I am always surprised by the attempts made to ‘ship my characters. After Secret Society Girl, people were all after a romance between Malcolm and Poe. Lately, I’ve been hearing rumblings about one between George and Jenny, which, I’m sorry, is about as likely to happen as Malcolm and Poe. But the point is that people like it when characters fall in love. But that doesn’t mean that storytellers should just go ahead and toss any old random people together, Because then you end up with, well:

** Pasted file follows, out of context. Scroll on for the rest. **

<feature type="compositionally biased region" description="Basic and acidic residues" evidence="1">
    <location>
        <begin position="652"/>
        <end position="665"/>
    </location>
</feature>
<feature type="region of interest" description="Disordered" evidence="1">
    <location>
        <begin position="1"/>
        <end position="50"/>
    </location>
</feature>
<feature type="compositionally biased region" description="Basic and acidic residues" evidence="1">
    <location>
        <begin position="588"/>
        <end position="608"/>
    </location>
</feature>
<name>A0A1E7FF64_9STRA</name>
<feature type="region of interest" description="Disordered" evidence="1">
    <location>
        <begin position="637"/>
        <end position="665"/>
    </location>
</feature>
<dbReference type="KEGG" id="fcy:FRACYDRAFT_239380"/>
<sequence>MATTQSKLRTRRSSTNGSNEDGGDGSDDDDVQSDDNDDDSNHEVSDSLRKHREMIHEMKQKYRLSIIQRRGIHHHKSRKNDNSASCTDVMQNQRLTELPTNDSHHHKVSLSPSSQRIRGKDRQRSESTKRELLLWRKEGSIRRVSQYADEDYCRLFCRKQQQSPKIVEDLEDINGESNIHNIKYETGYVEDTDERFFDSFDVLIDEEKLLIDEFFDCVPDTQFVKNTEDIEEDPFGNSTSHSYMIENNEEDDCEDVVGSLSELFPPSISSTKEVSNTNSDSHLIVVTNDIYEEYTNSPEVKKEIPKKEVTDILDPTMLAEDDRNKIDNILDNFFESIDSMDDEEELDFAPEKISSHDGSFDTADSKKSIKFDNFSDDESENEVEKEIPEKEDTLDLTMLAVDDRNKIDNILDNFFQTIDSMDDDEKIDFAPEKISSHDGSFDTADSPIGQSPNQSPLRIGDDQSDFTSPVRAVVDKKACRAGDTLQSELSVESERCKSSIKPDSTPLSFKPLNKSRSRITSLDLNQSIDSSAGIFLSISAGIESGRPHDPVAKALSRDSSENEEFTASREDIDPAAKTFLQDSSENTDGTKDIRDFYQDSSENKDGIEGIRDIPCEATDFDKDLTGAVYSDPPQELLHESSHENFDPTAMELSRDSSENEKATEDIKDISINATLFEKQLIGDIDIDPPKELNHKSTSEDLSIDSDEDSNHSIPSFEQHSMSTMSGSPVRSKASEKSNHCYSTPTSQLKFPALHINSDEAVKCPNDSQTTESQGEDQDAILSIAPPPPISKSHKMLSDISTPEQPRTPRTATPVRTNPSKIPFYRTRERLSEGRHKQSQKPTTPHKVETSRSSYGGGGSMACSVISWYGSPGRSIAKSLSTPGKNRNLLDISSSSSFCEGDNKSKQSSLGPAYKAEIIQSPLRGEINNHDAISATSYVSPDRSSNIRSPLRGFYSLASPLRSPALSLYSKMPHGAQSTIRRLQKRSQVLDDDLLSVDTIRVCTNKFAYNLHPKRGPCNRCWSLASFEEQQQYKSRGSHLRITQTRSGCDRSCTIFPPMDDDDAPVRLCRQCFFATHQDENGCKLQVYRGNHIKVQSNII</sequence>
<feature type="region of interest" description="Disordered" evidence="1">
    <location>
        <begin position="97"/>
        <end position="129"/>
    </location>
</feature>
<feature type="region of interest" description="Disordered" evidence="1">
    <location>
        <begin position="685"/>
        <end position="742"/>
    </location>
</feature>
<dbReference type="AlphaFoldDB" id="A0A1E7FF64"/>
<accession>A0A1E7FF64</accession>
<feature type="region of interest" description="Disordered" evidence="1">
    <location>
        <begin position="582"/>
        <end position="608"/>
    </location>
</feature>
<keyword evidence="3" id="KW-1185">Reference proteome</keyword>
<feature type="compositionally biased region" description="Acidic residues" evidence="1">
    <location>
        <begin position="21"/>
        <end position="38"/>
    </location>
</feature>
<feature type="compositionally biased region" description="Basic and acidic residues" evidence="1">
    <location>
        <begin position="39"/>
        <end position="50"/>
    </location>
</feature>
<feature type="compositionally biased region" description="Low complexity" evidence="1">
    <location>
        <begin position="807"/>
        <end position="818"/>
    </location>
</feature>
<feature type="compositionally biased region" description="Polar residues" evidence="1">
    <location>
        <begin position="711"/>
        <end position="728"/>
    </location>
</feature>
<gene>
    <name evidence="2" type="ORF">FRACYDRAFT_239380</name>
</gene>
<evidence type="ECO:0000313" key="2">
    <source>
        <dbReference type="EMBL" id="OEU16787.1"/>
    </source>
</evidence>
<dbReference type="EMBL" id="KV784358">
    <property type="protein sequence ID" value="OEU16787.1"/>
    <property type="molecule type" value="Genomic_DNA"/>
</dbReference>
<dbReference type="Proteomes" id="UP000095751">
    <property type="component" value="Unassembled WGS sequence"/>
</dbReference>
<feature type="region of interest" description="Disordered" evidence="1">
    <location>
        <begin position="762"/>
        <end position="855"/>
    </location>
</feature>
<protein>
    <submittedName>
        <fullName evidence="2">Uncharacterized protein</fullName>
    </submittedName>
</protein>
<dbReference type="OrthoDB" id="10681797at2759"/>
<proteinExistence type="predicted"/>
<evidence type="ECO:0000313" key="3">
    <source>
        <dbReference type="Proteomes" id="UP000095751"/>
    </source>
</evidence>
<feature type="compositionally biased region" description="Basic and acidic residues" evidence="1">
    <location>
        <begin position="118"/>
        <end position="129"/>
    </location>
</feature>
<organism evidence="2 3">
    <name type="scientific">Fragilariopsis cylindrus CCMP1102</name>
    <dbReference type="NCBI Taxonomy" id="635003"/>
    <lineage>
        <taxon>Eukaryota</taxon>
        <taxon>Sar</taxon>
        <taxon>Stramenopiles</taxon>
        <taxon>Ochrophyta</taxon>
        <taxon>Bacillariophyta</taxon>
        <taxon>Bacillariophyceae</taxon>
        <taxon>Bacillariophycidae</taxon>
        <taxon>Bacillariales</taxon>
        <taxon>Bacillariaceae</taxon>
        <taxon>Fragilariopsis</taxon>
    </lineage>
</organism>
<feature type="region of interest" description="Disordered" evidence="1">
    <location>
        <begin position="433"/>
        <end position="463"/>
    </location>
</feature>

Now, this can get a little sticky, because I’m also a huge believer in following chemistry, which is, of course, indefinable. Some people may see massive chemistry between two characters where others don’t. I don’t know how much chemistry the actors in Prince Caspian might have had to whoever made that stupid, stupid decision, but there certainly wasn’t enough to overcome the canon of “eww” that accompanied their romance. I never found there to be any chemistry between the leads in the short-lived TV series Moonlight, which probably accounts a lot for why I found the show lacking. But other people completely loved that romance. On the other hand, I applaud show runners like Rob Thomas for following the chemistry of Logan and Veronica to its natural and delicious conclusion on Veronica Mars. I really don’t think they imagined a romance between those two, but when it became clear that she and Duncan were flat as pancakes on screen, while she and Logan crackled like summer lightning — well, where do you go?